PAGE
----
Fusion reactor gets EU go-ahead
The Iter fusion reactor has got the go-ahead for completion after the EU agreed additional funds.
The international project, based in Cadarache in the south of France, needed an extra 1.4 billion Euros. The money was approved yesterday.
Iter - the International Thermonuclear Experimental Reactor - is expected to be the first fusion reactor to generate as much energy as it uses. The current record is held by JET, which achieved 70 percent of input power.
But, say the scientists, Iter will produce ten times as much energy than it consumes: "For 50 MW of input power, 500 MW of output power will be produced," they say.
The fuel - a mixture of deuterium and tritium, two isotopes of hydrogen - is heated to above 150 million degrees C, forming a hot plasma. The plasma is contained in a doughnut-shaped vacuum vessel in what's known as the 'tokamak' concept of magnetic confinement.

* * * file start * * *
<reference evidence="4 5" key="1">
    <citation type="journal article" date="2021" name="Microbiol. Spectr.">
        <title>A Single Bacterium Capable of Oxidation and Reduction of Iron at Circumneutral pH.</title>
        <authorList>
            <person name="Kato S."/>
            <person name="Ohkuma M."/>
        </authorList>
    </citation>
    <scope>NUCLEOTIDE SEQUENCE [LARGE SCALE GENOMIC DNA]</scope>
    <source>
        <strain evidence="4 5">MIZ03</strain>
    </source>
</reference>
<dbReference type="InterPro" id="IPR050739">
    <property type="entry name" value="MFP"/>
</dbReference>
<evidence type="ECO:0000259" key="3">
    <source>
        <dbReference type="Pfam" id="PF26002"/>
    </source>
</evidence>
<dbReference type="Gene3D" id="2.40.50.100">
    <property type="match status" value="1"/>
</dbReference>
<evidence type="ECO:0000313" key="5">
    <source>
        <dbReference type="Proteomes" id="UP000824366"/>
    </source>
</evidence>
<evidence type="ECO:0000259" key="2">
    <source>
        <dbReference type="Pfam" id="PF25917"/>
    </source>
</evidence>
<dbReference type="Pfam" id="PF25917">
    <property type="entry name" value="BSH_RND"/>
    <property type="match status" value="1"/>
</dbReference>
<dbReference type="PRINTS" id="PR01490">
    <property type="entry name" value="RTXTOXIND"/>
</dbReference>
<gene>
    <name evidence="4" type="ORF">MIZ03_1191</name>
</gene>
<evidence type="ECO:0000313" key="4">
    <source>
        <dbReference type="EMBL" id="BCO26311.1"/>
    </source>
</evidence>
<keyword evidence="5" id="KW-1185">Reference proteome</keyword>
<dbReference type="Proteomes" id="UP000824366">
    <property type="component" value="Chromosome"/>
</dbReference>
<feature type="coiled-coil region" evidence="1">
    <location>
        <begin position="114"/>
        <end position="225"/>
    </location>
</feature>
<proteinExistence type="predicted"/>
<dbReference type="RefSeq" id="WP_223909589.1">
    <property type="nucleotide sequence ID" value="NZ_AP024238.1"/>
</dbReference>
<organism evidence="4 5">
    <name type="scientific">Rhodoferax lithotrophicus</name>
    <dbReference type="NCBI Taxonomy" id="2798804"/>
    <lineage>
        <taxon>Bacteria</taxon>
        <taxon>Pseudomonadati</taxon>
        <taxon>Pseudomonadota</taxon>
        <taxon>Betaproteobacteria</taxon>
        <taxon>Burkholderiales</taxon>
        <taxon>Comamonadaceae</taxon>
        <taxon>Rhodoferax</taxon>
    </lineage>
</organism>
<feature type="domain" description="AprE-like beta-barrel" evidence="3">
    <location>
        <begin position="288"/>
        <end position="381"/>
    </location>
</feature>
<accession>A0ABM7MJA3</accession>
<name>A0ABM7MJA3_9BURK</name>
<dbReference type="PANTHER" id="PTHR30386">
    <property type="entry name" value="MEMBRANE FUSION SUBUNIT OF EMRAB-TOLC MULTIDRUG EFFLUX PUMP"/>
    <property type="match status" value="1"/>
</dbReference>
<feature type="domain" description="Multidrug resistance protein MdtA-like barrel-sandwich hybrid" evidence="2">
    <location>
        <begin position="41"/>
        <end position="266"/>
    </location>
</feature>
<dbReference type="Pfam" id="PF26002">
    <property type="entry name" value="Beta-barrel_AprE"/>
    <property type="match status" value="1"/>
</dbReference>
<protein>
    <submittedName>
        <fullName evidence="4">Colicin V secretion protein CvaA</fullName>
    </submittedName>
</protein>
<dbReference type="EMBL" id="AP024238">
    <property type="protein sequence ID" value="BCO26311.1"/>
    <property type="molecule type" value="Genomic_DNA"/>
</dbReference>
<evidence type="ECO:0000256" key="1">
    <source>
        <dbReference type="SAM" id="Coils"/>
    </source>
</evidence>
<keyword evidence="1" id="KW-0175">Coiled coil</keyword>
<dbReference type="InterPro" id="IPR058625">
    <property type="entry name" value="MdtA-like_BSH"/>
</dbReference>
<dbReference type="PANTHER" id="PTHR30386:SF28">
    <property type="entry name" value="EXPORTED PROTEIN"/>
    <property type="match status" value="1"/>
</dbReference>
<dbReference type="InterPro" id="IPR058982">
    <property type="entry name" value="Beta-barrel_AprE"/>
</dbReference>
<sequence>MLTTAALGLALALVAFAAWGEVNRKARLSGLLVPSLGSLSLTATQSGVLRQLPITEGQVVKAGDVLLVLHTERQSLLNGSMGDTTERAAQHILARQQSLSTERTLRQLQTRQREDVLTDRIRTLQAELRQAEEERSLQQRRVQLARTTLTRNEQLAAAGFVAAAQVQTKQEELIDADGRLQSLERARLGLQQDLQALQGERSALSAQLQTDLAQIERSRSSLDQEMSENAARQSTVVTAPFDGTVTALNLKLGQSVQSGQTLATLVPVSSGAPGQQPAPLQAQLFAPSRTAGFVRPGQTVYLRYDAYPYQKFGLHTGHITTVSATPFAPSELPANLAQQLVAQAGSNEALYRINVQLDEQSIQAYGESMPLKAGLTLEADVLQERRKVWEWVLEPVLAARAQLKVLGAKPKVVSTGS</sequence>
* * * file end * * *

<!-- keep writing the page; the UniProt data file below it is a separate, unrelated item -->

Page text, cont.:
Iter will be twice the size of the largest tokamak currently operating.
Strong magnetic fields are used to keep the plasma away from the walls; these are produced by superconducting coils surrounding the vessel, and by an electrical current driven through the plasma.
Iter is expected to be completed in 2017.
But, says the team, "Iter is not an end in itself: it is the bridge toward a first plant that will demonstrate the large-scale production of electrical power and tritium fuel self-sufficiency."
The next step will be the Demonstration Power Plant, or Demo. A conceptual design for such a machine could be complete by 2017. This could begin operations in the early 2030s, and, the team hopes, putting fusion power into the grid as early as 2040.